The config format is new – so don’t run away. I’ve played around it for a while now, and it feels easy to organize stuff, heavy templating with the one way to do it right. And of course, I know that Icinga2 will get an API where config updates will be pushed into – so no more text file edits anymore. Such API should also redefine the way of retrieving status/historical data, as well as subscribing to events – like Icinga2 itsself is a big framework with a message bus built on json-rpc protocol. Performance Data, Commands, and what else comes to mind should then be no problem anymore – as well as distributing the logs to a dedicated box. The “History” then should remain the basis for a stable SLA reporting too, proxying stuff via the api.
You will also recognize that the hosts do not have any checks anymore, but rather a ruleset to calculate a virtual state from services. This makes sense in regards of easier parent/child or dependency resolution. This is just the first step in direction of business processes, defining your rules for a process, consisting of various underlaying services. You actually care only about the process itsself, alert on its state and so on. Stuff people miss badly on Icinga 1.x – I’ve been playing around with webserver hosts and their host state consisting of check_ping and check_http for they easyness – awesome!
Since there will be many new stuff, it’s only the core framework for now. Keep things focused, and after the sound basis is rebuilt, rework the UIs and such. For the compatibility layers, the Classic UI, Icinga Web as well as addon backends should be put in place, meaning to say – support the ido schema for compatibility reasons, implement basic livestatus support to allow addons use Icinga2 as core as well.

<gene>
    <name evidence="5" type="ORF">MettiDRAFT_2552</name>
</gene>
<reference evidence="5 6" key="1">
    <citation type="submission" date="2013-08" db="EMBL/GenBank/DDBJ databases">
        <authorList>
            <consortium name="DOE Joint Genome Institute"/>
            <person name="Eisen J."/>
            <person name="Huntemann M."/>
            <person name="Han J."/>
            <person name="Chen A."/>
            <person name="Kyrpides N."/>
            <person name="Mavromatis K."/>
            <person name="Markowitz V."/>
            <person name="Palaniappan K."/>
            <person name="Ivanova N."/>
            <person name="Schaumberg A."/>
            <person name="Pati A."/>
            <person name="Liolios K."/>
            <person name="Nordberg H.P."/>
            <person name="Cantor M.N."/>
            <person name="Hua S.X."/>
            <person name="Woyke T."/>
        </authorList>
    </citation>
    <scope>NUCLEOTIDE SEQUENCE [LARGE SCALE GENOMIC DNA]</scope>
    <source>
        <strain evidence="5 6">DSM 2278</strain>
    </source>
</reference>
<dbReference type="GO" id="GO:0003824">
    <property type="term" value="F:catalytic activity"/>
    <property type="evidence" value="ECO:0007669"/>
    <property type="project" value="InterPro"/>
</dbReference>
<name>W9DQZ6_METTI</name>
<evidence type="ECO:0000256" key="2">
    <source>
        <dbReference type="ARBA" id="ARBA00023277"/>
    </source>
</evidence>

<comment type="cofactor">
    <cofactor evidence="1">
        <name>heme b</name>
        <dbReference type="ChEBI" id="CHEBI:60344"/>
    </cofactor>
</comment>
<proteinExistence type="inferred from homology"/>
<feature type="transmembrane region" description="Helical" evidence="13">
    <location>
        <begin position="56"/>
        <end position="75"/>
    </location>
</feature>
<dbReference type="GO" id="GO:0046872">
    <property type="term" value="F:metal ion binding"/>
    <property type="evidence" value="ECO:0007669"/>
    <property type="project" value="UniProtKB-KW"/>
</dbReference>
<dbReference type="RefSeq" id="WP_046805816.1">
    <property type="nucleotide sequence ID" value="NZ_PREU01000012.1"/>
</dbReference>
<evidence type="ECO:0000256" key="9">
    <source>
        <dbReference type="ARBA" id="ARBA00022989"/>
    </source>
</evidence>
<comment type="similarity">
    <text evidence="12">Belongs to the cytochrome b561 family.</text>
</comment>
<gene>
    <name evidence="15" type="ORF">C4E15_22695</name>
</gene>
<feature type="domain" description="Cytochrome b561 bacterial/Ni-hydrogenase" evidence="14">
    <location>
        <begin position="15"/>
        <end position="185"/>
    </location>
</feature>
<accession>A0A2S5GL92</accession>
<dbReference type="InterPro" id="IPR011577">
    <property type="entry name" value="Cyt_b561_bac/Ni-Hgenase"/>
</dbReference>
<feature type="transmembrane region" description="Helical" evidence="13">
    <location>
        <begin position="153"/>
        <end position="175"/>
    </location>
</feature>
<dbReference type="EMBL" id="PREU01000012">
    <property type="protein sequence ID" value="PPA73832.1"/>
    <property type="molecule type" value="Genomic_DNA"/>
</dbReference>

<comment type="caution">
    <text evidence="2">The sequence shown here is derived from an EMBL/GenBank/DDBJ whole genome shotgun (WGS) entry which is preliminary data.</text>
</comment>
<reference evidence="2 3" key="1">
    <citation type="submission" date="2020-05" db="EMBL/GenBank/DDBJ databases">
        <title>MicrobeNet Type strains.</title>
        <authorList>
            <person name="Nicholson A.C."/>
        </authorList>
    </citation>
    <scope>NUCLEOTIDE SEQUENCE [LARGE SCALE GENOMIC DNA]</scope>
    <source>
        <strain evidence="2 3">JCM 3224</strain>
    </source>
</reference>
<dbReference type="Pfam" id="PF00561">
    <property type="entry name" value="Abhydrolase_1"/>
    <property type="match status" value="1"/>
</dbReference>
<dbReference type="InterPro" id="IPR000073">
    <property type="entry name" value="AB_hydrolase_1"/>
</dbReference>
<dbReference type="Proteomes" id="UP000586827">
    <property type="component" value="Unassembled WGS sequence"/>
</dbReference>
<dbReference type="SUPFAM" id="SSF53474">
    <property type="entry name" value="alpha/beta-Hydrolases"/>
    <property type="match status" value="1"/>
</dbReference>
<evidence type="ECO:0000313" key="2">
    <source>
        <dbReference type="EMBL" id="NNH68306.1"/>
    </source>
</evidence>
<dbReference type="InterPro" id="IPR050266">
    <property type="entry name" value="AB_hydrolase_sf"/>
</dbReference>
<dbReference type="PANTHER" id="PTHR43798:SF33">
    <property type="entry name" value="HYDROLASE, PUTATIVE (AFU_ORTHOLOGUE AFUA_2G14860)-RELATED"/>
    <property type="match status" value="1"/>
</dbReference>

One question the community asks quite often – “why icinga does not have its own plugins?”. Well, answer is usually “the nagios plugins still work with icinga”. That isn’t true all the time, especially those scripts using hardcoded lib paths and so on. Plus, the basic nagios plugins plus the sample config for localhost normally confuses the just-started-users. The question after not reading the docs (they are sometimes a bit too detailed and long, but still worth reading, the advice for beginners section the least!): “how can i monitor a remote host?”. Such things should also be addressed by Icinga2 – though it’s more of an idea. The native plugin checks, calling a binary, getting back output, pipe, perfdata, exitcode is so easy, that this will always be supported. But generally speaking, an embedded or collected plugin library sounds awesome too, doesn’t it? So, that’s one of those ideas. And once a yet-to-be-designed Agent knows about the operating system, and the services to monitor (well, another todo – autoinventory *cough*), it should already have gotten the most valuable plugins. So, you might figure, community feedback on the best plugins will be important too – now, or yet better, somewhere in 2013.